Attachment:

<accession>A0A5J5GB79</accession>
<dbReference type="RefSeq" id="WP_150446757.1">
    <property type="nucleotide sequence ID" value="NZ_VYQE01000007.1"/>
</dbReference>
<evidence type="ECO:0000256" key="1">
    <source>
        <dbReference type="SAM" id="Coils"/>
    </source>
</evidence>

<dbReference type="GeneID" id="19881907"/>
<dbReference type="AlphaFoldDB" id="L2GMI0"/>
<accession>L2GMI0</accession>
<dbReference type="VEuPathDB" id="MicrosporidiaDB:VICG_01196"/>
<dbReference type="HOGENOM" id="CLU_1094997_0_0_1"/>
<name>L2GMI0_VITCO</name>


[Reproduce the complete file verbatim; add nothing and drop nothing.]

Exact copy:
<accession>A0A5J5GB79</accession>
<dbReference type="RefSeq" id="WP_150446757.1">
    <property type="nucleotide sequence ID" value="NZ_VYQE01000007.1"/>
</dbReference>
<evidence type="ECO:0000256" key="1">
    <source>
        <dbReference type="SAM" id="Coils"/>
    </source>
</evidence>

<dbReference type="GeneID" id="19881907"/>
<dbReference type="AlphaFoldDB" id="L2GMI0"/>
<accession>L2GMI0</accession>
<dbReference type="VEuPathDB" id="MicrosporidiaDB:VICG_01196"/>
<dbReference type="HOGENOM" id="CLU_1094997_0_0_1"/>
<name>L2GMI0_VITCO</name>